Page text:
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Do you want to be a sex educator, or do sex education work?

From Facebook:  ( click here for the original post )

 

I don’t consider myself primarily a sexual educator, but I do some work in this regard, and here is what I perceive as necessary:

1) You must maintain strict professional/personal boundaries. You cannot source your sexual needs from those who would be your clients. Period.

2) You must be comfortable with speaking openly about your sexuality and sexual activity. That being said, without explicit consent from those you interact with you must not reveal specific identities of those you work with or play with. It does not mean that you HAVE to speak to the public about it (some educators do, some don’t, it’s a professional decision), but you must be comfortable speaking about it.

3) You must hold the highest standard of integrity. If you speak about sexual consent (or as I prefer to speak about it, sexual invitation), you’d better hold those standards in your daily life. If you do not, it will come out. Publicly.

4) You must be solid in yourself and work through resentment and trauma. There will be those who approach you with unmet sexual needs (sometimes in a way that feels gross), and you need to be confident enough to say “no” without responding from a place of trigger. Even so, your verbal boundaries may not be respected. In these cases, you must be firm without flying the handle.

5) You must have faith in the fundamental goodness of human sexual desire (for all genders). I saw an article running around recently about the inherent brutality of male desire. That belief system is poison and will prevent you from doing the work powerfully. Those who do not treat others with respect concerning sexuality do so because they do not recognize that their own desires are good (and that anyone would want to satisfy them of their own free will), or hold a fundamental belief that they must manipulate others in order to get their needs met. If you can help them shift that belief, their behavior will shift in turn.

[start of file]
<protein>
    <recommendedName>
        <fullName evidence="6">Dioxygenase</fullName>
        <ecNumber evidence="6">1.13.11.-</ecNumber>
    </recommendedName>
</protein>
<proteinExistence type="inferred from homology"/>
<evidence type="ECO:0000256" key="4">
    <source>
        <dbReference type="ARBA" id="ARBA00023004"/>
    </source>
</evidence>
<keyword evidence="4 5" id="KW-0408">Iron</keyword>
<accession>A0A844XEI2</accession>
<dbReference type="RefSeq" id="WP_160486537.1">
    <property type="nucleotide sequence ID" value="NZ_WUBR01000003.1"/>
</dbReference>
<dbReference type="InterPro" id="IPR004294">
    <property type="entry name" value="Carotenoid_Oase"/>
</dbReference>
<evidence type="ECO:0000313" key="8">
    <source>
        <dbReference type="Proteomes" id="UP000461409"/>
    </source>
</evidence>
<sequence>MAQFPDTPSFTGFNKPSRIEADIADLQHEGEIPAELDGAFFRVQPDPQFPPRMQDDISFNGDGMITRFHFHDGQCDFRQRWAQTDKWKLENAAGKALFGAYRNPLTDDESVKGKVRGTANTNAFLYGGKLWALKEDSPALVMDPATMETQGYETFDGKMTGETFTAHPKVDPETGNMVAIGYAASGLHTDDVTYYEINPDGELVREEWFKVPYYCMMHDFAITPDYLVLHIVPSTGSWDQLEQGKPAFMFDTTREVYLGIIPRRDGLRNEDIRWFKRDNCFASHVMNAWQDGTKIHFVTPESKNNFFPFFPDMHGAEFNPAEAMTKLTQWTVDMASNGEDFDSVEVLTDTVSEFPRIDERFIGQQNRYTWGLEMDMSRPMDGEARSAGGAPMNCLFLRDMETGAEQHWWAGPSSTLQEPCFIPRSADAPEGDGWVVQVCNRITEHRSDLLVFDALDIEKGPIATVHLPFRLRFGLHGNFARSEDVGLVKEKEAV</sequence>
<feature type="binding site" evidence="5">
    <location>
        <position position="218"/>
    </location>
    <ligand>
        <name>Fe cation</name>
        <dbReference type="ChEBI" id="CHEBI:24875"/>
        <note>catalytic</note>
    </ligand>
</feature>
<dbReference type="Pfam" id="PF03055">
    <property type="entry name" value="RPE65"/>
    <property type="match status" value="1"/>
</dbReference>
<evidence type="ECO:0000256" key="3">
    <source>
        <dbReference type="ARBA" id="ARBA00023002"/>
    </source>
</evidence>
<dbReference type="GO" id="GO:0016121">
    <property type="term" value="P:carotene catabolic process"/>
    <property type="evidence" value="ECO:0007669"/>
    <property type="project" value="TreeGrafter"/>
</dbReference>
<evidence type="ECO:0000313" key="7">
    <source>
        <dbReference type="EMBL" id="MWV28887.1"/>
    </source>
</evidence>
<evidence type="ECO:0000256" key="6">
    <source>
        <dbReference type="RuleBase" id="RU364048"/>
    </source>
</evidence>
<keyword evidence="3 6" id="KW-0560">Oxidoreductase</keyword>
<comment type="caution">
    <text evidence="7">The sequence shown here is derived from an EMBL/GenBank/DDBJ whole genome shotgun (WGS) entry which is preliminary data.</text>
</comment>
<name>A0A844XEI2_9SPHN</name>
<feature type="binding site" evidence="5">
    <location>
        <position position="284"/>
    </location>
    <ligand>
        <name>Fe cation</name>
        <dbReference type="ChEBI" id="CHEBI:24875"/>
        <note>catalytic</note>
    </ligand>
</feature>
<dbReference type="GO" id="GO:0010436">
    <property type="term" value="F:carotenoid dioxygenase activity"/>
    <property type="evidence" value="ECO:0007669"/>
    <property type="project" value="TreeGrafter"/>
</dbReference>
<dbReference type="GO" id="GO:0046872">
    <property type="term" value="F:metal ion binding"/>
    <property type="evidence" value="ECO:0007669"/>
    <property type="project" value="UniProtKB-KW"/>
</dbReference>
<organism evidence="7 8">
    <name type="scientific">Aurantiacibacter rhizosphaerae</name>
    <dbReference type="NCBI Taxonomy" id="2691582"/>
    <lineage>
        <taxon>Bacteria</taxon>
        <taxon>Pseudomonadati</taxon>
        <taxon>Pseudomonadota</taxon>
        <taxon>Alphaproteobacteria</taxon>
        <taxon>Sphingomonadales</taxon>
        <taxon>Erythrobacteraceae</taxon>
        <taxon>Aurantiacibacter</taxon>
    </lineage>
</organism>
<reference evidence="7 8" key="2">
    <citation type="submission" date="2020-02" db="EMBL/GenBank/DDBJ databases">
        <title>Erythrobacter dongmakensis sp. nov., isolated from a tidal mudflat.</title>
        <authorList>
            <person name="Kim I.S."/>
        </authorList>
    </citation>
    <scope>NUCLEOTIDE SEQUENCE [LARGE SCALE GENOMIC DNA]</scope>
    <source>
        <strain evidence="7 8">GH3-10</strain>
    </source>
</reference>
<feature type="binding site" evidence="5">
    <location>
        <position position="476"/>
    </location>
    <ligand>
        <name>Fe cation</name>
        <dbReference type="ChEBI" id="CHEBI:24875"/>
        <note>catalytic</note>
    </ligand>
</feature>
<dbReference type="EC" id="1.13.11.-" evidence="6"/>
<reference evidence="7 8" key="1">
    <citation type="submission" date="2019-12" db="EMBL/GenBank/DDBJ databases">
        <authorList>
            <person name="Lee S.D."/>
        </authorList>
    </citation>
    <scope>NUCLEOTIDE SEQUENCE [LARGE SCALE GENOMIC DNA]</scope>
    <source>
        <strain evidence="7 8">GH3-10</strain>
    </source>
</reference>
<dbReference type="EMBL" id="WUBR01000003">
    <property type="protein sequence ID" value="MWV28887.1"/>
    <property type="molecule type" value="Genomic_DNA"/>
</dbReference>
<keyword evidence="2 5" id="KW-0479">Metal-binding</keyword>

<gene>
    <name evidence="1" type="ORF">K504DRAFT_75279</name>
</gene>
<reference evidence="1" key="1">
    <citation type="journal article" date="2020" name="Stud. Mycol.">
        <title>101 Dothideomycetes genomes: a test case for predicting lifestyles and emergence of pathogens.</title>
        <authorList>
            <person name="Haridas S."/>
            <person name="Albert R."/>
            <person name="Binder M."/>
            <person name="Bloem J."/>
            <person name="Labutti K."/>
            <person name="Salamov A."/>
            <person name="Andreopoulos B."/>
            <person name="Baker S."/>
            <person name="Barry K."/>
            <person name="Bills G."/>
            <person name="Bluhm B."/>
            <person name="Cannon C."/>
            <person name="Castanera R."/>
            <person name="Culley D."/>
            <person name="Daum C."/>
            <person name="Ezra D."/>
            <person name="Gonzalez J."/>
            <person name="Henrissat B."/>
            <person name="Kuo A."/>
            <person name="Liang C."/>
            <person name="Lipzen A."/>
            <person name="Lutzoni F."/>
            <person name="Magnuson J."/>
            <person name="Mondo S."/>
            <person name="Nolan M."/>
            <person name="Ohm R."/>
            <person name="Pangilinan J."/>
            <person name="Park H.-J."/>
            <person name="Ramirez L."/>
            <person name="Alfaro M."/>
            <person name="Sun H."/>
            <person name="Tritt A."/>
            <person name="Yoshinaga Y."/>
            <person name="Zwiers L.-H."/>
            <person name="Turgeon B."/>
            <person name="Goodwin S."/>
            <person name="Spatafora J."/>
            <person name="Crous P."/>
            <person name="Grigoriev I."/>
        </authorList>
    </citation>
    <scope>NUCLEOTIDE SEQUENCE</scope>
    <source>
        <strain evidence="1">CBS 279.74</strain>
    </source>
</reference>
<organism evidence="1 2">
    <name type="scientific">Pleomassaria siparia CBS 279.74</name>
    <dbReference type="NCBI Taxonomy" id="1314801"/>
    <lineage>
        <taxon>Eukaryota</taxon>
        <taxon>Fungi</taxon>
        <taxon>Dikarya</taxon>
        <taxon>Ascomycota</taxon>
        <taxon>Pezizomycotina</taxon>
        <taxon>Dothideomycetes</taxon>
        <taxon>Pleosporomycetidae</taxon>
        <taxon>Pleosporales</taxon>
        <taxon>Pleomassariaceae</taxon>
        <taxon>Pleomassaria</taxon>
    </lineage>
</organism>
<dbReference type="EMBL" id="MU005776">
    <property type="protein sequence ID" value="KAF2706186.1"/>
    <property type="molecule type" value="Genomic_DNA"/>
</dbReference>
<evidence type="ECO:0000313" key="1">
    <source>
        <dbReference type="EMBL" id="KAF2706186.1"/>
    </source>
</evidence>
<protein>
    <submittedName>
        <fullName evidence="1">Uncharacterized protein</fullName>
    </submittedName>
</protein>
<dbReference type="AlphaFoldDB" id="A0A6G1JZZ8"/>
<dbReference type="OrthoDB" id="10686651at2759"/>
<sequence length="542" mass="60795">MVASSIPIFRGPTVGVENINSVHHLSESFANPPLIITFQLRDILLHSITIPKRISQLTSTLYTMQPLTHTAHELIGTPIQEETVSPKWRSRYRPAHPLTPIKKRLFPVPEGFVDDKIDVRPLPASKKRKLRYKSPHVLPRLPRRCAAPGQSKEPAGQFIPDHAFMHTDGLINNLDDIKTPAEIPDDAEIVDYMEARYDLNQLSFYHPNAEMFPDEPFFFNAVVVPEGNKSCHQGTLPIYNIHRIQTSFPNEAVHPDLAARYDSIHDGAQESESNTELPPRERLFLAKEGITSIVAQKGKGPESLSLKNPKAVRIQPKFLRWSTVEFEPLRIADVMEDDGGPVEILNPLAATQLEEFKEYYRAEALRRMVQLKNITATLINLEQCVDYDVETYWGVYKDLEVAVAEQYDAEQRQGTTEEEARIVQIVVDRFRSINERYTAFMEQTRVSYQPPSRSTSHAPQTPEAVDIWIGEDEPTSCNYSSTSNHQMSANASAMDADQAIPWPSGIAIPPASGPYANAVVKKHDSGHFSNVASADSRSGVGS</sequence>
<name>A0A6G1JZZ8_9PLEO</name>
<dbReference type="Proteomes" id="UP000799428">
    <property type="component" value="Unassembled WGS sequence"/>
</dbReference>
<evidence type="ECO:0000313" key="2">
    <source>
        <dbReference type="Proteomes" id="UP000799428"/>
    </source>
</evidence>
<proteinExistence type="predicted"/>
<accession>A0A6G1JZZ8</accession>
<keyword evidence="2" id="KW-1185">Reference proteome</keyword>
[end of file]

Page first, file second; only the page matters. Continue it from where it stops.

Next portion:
6) You must be sexually self-sourced. That means that you do not NEED anyone else to do anything in particular with your body in order to feel good about yourself, and you don’t go around even subtly pressuring people into any kind of sexual activity.

7) If you have come into this work, it’s likely that you’ve discovered the power of your own sexual energy. You must understand that people will put you on a pedestal, and they may sexually desire you. That is power. Do not abuse it. Share the internal radiance you have cultivated so that others can shine just as brightly.

8) If you hold any belief systems that privilege one form of sexual expression
over another, you must extinguish them. They prevent you from serving your clients powerfully. Invitation/consent from all involved is the primary standard (this includes those who are not aware they are involved).

Published in Lady Vee : BeWitchFul Confidence